In case you have noticed the 300% increase in correspondence of late, I herein provide context for my recent loquaciousness.
A couple of weeks ago I held what will henceforth be known as “The Treehouse Accord” (of 2022). I sat outside in the treehouse that Dave built for the kids during Covid. I had: my notebook and my laptop, my favorite pen (a freebie from a doctor’s office), a water bottle and some watercolor paints. I lacked: a comfortable seating arrangement. The day was not warm but it was sunny and there were many ambient sounds. I managed to tune in to the birdsong amidst the clamour.
I shall post something every week, I agreed with myself, until June 21 at which point I shall allow myself to, once again, reassess the trajectory of my life. I may post WHATEVER I WANT (while out in the treehouse to make a plan of action to start The Hearthling, this “Life is Tricksy” clause was agreed in recognition of having had many good intentions and detailed plans in the past that often have not come to fruition). The rules are: start a draft on Monday, publish on Thursday. I shook hands.
I have set up a ‘campaign’ on MailChimp so that when I publish a new post it is automatically sent to subscribers at the next available 1:00 PM (EST). So that means if I publish something on Thursday at 2:00 PM (EST), it is sent to readers the following day at 1:00 PM (EST).
I meant to have issue #001 of The Hearthling ready to send out today (Thursday). I’m well underway. Problem is, it’s, um, complex (see below). So here’s my plan: I’m posting this note today, Thursday, thereby fulfilling my agreement to post each week on Thursday. I will provide a link in the notes below, following my new “don’t interrupt them with a link in the middle of reading” policy. This link will take you directly to Issue #001 of The Hearthling which currently (as I type these words) DOES NOT EXIST but will exist by the time this note gets automatically sent to your inbox tomorrow (Friday) at 1:00 PM EST. (Now I’m laughing like a Sicilian engaged in a battle of wits.)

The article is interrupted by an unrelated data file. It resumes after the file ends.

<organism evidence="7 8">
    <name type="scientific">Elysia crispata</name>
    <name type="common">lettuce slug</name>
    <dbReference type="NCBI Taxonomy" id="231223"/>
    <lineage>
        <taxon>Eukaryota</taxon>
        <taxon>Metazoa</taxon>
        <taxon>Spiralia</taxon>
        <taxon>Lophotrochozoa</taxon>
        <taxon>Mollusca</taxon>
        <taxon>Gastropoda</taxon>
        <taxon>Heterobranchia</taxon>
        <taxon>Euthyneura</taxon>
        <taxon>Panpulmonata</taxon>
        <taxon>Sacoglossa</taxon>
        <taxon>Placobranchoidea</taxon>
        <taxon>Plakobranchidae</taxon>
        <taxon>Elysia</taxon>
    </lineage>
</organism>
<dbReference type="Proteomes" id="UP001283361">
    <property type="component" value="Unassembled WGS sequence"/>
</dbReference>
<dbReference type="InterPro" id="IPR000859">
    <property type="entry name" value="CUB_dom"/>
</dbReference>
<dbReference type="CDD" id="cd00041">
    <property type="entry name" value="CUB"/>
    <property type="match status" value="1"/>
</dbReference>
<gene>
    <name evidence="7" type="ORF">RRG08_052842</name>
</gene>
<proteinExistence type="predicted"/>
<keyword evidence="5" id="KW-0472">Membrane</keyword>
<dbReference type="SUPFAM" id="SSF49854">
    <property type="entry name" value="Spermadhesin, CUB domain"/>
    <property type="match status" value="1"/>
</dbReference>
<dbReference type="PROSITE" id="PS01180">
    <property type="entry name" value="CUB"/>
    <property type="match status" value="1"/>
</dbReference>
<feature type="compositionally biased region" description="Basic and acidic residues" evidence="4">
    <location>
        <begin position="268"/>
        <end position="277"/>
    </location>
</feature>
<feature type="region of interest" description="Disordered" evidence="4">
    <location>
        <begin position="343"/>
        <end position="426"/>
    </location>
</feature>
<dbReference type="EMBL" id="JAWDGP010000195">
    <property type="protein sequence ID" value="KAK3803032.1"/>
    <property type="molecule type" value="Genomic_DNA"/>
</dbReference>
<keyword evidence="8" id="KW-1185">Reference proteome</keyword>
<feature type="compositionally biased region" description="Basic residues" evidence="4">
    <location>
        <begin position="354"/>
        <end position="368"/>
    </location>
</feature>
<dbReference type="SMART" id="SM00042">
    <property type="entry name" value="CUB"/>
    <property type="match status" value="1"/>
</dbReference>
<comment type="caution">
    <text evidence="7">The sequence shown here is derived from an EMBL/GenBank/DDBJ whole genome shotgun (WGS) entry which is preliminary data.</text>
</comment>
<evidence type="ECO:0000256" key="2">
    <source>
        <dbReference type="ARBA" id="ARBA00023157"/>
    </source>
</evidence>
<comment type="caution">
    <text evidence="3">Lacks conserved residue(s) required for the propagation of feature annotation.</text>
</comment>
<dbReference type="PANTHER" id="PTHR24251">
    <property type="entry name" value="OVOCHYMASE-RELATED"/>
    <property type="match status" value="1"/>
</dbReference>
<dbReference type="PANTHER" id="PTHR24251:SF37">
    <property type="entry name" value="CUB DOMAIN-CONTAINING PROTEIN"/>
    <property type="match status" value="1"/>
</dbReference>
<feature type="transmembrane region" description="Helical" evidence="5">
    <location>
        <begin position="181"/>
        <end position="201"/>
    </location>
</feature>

It's complex, or maybe just complicated
I’m also experimenting with new layout options. So there’s a fancy new header and potentially even some new fonts coming your way soon. But that’s not what is complex.
Here’s the thing:
When we try to pick out anything by itself, we find it hitched to everything else in the universe.
— John Muir, My First Summer in the Sierra
Once I made a bracelet out of a rat’s skin including the entire head. This was scholastically encouraged, it was not my own idea. But I approached the project with my usual savoir-faire.
It turns out savoir-faire doesn’t mean exactly what I thought it did. Well, I did it with my usual carte blanche? (also no). Let’s just say enthusiasm.
I have tidied my home repeatedly since first encountering KonMarie. While virtually every piece of jewelry I have ever owned or been given has found a new home (or been saved in a box for Maggie, that note is for you mom), the ratskin bracelet has survived every round. Something about this bracelet sparks joy.
I will save the rest of the story for The Hearthling. But my ratskin bracelet is where I choose to start the journey. I have a hunch we will find it hitched to everything else in the universe.
You might want to read this first
By the time this post gets emailed there will be TWO issues of The Hearthling. If you did not read it last week, may I humbly suggest that you read Issue #000 first because Issue #001 will make more sense in context. I also really like Issue #000. Enough that I feel it should probably become Issue #001. But it will not. You can find links to both issues in the notes below.
If you aren’t sure whether you’ve read Issue #000 already the answer is probably not. It is about Sam Gamgee and his box from Galadriel.
Headers are fun
I decided not to leave you with a devastating quote from Sapiens by Yuval Noah Harari. I don’t find it devastating personally, but out of context it could be hard to take.
Instead, let’s end with this:
I’ve come to think of writing as an act of reciprocity with the living land. Words to remember old stories, words to tell new ones, stories that bring science and spirit back together to nurture our becoming people made of corn.
— Braiding Sweetgrass, Robin Wall Kimmerer